Well, as long as they aren't horses or cows, they are all wee ones to me (my own dog is a St. Bernard
and yet he gets called little guy all the time). ;)
Anyway, I am quite concerned about this lump. In regards ***** ***** if there is any chance of a snake bite, then I do want people to err on the side of caution and have them seen. Still, with his local vet having just examined this and no mention of wounds or punctures, I would hope we could put that down our list of concerns. But if we have any doubt a second vet opinion (ER or another practice) may be worthwhile here.
That said, no matter what this lump is, I do think it is worth ringing your vet as soon as they are open (sooner with the ER vet if you thought he was very painful) to have them dispense dog safe anti-inflammatories (ie Metacam, Onsior, Rimadyl
, etc). That way we can reduce the discomfort and swelling for him. And I would say that is a priority for him.
Otherwise, we have to consider what could arise here and would cause clear discharge. Where it is located is a bit low for salivary gland problems and its diffuse appearance doesn't fit with a cyst. Instead, I would be more suspicious of a seroma. This is where the body leaks serum into the space between the muscle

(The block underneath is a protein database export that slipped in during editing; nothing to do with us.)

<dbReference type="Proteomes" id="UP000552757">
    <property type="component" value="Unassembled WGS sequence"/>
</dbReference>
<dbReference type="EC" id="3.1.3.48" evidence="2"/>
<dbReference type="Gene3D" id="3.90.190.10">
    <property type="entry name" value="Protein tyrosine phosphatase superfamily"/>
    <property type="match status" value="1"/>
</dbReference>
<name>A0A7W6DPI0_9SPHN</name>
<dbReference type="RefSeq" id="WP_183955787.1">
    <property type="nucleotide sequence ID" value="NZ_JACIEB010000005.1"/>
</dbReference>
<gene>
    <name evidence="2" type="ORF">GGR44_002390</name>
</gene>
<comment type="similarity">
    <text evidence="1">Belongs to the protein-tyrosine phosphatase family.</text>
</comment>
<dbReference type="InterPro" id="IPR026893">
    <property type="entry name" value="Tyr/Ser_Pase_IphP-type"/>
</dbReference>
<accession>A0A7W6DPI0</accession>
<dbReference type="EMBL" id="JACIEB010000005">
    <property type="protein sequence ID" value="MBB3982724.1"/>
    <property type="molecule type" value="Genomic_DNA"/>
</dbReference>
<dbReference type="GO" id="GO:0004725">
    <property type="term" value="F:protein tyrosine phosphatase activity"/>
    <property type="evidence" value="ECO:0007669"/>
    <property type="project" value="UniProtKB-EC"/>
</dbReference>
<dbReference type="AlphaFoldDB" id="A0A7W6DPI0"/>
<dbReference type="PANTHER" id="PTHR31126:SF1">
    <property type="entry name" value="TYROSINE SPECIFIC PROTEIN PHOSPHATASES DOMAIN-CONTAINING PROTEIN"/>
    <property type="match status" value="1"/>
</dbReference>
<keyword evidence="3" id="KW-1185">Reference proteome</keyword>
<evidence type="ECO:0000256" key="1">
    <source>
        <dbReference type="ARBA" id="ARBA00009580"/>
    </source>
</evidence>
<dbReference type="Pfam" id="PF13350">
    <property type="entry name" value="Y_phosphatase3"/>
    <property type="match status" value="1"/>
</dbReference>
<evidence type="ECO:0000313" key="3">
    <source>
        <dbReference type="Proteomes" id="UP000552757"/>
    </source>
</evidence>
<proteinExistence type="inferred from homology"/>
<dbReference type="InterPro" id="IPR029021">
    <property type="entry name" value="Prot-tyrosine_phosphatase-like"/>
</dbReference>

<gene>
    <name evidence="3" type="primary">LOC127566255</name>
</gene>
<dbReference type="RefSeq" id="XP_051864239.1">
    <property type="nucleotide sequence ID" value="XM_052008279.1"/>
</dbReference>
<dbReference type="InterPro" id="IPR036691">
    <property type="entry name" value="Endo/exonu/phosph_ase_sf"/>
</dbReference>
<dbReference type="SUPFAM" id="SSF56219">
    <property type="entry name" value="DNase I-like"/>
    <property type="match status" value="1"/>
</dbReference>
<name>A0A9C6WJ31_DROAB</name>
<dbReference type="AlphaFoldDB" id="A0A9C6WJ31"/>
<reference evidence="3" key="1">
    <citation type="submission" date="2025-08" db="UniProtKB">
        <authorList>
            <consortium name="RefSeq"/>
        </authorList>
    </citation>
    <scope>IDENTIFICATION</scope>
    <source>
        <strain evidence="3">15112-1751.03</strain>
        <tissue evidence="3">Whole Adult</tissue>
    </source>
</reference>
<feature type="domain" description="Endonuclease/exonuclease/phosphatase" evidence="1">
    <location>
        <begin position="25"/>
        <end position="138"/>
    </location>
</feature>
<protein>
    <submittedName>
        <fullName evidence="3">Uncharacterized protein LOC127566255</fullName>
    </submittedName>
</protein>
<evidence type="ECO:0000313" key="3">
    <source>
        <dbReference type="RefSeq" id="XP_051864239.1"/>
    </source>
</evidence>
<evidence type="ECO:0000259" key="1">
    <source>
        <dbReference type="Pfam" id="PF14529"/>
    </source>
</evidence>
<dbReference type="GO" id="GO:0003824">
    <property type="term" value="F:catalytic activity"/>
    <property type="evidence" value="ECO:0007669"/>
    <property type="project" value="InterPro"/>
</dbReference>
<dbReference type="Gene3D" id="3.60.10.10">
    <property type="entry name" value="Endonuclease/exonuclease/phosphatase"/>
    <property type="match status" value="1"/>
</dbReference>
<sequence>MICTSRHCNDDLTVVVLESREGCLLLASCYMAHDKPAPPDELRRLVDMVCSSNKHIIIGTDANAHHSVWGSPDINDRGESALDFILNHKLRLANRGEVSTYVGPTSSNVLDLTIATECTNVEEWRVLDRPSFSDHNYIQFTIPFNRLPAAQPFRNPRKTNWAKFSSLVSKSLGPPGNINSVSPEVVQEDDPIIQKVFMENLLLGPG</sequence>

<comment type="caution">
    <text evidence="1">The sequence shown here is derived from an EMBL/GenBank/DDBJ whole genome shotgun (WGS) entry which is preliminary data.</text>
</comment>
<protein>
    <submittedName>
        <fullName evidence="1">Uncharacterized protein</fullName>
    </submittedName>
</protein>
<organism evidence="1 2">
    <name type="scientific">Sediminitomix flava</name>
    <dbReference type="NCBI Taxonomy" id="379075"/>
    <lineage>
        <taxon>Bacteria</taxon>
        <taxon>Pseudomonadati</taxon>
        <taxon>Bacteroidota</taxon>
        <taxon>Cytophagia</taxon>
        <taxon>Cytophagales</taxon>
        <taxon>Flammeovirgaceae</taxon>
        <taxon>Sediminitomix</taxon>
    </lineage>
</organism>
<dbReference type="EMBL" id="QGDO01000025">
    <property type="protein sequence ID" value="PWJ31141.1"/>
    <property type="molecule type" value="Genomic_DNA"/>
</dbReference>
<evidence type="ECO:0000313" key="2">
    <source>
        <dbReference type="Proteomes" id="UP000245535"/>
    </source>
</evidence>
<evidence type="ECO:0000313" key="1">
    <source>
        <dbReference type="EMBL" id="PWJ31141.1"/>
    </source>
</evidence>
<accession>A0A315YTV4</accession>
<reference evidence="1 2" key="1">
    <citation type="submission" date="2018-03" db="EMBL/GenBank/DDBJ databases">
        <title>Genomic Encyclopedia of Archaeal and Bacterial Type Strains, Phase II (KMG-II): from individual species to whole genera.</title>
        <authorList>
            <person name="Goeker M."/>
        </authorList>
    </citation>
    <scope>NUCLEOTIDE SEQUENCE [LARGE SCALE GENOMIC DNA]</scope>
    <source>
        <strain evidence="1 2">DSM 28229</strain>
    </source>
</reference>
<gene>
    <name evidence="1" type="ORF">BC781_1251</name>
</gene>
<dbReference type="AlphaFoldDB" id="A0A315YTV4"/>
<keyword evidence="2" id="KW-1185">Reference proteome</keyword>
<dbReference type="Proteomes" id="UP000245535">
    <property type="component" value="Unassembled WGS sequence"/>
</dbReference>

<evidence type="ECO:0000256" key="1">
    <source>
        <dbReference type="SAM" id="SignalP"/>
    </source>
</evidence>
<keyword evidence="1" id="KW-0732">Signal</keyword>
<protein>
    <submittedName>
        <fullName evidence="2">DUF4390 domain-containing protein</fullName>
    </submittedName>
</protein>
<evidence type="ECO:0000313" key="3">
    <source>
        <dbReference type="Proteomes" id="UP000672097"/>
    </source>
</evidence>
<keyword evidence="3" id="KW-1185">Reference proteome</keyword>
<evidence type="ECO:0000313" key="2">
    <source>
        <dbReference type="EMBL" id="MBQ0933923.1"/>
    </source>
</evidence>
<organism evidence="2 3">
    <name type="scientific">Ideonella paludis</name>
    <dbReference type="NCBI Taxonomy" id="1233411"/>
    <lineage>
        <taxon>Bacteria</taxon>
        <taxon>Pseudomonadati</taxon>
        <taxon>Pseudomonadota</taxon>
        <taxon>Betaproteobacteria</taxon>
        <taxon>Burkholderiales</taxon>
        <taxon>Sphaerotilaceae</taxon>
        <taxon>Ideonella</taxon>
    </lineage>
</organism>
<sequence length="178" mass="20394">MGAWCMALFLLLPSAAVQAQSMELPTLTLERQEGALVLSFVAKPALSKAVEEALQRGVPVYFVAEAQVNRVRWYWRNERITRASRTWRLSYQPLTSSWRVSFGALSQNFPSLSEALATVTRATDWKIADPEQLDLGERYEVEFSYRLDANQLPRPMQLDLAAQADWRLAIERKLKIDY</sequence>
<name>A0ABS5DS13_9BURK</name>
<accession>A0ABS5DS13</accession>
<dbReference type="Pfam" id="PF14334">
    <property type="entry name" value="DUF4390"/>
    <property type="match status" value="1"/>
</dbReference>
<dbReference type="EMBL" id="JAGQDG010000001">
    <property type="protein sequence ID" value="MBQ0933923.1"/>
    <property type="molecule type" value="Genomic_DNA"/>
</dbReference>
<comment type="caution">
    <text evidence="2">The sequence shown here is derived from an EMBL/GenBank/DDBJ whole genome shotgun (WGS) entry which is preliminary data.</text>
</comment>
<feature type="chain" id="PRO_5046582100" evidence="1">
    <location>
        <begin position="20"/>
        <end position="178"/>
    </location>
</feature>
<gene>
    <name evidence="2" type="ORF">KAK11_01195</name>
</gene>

and skin. This happens when dogs have had a injury to the area (if another dog grabbed him and yanked the skin away from the muscle) or can be a reaction to an ongoing irritation in the area (if he has gotten a tracking foreign body like a foxtail/grass awn). And without a history of trauma and all this fluid around a hard lump (which could be an abscess), that would be a consideration here. As well, thought not usually so quick to appear, we can see some growths
cause odd fluid build ups as the muck about with the dog's circulation in the area.
With all this in mind, if we have a focal abscess setting this all off, then antibiotics would reasonable. Still, it just looks like there is more going on here. Therefore, I would at least want his vet to add in pain relief at this point and would advise warm compressing the area (to encourage fluid reuptake). But if we do that and we are not seeing positive progress within a few days, then it'd be best to have him rechecked (or a second opinion) and steps taken to potentially explore this and see what the mass is, remove it, and help the body settle.
Please take care,